The plantar fascia is responsible for the chronic foot pain associated with plantar fasciitis. The plantar fascia is the connective tissue that begins on the bottom of the heel bone and continues all the way along the sole toward the toes.

How to identify Plantar Fascia Pain

During an examination, the symptoms can be recognized in several ways; the individual cannot bend their foot appropriately toward their shin, and often it is associated with knee pain as well. The pain is usually at its worst when a person rises and tries to take the first steps after a period of resting. It is also not uncommon for heel spurs to be associated with plantar fasciitis. The heel spurs do not cause the problem, it is actually just the opposite.

Here are 8 Plantar Fasciitis Treatments people find effective.

1. Use Corticosteriods

Treatment for the condition can include medication, and therapy prior to any surgical means. Initial medication may include non-steroidal anti-inflammatory drugs to relieve the pain and swelling. Some of these medications are available without a prescription however, they are often not enough to alleviate the pain.

One of the more popular medications are corticosteroids which can be injected at the site of the pain.

The downside of these injections is that cannot be done too frequently due to the risk of damaging the plantar fascia. Therapies can include exercises involving the stretching of the plantar fascia and the Achilles tendon. Strong lower leg muscles will help with support.

2. Tape Up

Using athletic tape to support the bottom of the foot is also done. A physician will often recommend night splints be worn overnight. The splint must be fitted to the calf and foot in order to hold the plantar fascia and Achilles in a certain position. The physician may also construct or prescribe orthotics which can help distribute the pressure on the foot when walking to make it more comfortable.

3. Wear a Night Splint

To allow your plantar fascia to heal, you often need to reduce the mobility of your foot so the damaged ligaments and micro-tears can heal. This takes time AND you need to bind your foot somehow to reduce the mobility. One of the more effective and popular methods is to do so at night using what’s called a night splint. You wear the night splint on the affected foot which reduces the mobility of your foot while you sleep and prevents you from further aggravating your plantar fascia.
In the morning, you remove the splint, perform some stretches, and wear a good set of shoes that provide a lot of support. In time, this routine may just heal your condition.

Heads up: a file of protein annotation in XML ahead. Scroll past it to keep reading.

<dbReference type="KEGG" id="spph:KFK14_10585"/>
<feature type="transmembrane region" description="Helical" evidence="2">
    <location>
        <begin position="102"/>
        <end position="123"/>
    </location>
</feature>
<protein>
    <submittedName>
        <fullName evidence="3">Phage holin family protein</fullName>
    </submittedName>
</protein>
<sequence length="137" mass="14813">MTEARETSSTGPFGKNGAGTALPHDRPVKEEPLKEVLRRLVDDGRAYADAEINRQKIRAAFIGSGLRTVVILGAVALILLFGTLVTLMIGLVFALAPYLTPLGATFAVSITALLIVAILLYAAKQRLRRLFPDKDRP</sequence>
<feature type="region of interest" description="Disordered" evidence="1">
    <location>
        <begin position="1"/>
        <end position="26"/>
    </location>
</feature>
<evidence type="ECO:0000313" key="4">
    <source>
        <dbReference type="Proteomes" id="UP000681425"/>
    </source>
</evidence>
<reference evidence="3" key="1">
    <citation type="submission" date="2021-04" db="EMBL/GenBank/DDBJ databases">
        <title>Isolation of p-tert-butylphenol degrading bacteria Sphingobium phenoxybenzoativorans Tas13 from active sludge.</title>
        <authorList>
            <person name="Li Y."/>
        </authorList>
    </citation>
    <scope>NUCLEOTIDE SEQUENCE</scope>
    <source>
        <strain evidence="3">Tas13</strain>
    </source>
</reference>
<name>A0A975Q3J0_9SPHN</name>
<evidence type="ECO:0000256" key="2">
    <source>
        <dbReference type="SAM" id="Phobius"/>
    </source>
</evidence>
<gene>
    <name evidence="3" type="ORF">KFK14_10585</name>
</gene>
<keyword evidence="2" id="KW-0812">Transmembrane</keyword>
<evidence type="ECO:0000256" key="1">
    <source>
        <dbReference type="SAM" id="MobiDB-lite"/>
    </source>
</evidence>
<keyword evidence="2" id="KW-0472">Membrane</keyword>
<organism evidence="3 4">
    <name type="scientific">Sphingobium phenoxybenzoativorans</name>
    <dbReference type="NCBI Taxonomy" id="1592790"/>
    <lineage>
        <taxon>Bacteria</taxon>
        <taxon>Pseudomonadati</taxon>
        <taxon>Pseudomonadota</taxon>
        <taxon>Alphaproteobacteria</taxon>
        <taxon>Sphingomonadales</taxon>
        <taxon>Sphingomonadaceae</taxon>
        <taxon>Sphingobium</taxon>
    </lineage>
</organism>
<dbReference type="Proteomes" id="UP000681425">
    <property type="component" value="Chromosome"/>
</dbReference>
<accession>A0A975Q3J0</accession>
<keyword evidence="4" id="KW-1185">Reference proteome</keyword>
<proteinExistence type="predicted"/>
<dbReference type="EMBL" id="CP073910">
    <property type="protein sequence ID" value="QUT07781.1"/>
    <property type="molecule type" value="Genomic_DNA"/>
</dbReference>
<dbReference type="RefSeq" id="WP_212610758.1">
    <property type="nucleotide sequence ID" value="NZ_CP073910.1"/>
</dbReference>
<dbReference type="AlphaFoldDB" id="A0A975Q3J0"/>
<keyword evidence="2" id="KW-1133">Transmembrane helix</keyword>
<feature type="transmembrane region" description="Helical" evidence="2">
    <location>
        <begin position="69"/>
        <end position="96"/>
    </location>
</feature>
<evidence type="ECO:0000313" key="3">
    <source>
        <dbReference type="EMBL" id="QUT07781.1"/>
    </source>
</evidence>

4. Stretch It

One of the common ways to alleviate plantar fascias pain is to perform some key stretches in the morning (and before doing any sort of extended physical activity that involve walking. Read our article on stretches here.

5. Wear The Right Shoes

You might think walking around with barefeet will relieve your plantar fascia pain, but alas, this makes the condition worse. One of the ways to minimize the pain AND allow your plantar fasciitis to heal over time is to wear proper footwear. The right footwear offers solid support for your arches, shock absorption, and motion control when you walk. All three of these in a shoe reduce the trauma induced on your plantar fascia when you walk (or run) and allow your foot to heal on it’s own.
Keep in mind though, finding the right pair of shoes is not easy. Because everyone has both a different foot type and unique strides when walking, the best shoes for plantar fasciitis are often individualized.  It’s not uncommon for people to try 2, 3, or even 5 different pair of shoes before finding one that does not aggravate their plantar fascia condition.
We’ve written a detailed guide to the best shoes for plantar fasciitis here if you want some specific recommendations.

6. Use Orthotics

Orthotics or shoe inserts as they are called can provide additional heel and arch support to your shoes. This is essential if you want your plantar fasciitis condition to heal over time or at the very least not aggravate further. For best results, you want a pair of shoes that offer good support and motion control. You can then fine tune the shoe support with orthotic inserts.
Depending on how good your shoe is and how bad your plantar fasciitis is, you may or may not need to use orthotics.

7. Shock Yourself!

If the chronic pain should fail to respond to medication and therapy, surgery or other procedures may be necessary. Extracorporeal shock wave therapy directs sound waves at the location of the pain to try and encourage healing. The procedure itself can cause swelling, bruising, pain and numbness. The results have not been completely consistent with this treatment. It does become necessary for a few people to undergo surgery when other methods do not work. The surgery actually detaches the plantar fascia from the heel bone. This procedure usually leads to weakening of the arch in the foot.

8. Try Some Home Remedies

Some home remedies that may relieve chronic pain include arch supports that can be purchased over-the-counter. There are some over-the-counter arch support products available that included magnets however, it has not been proven that these are any more likely to relieve chronic pain than those without. The application of an ice pack for between 15 and 20 minutes four times a day can relieve swelling. Instead of exercise that requires running or walking, try swimming instead. Stretch the arches to strengthen them at every opportunity. The best way to keep from having the condition is to always wear good shoes with support and keep a healthy weight.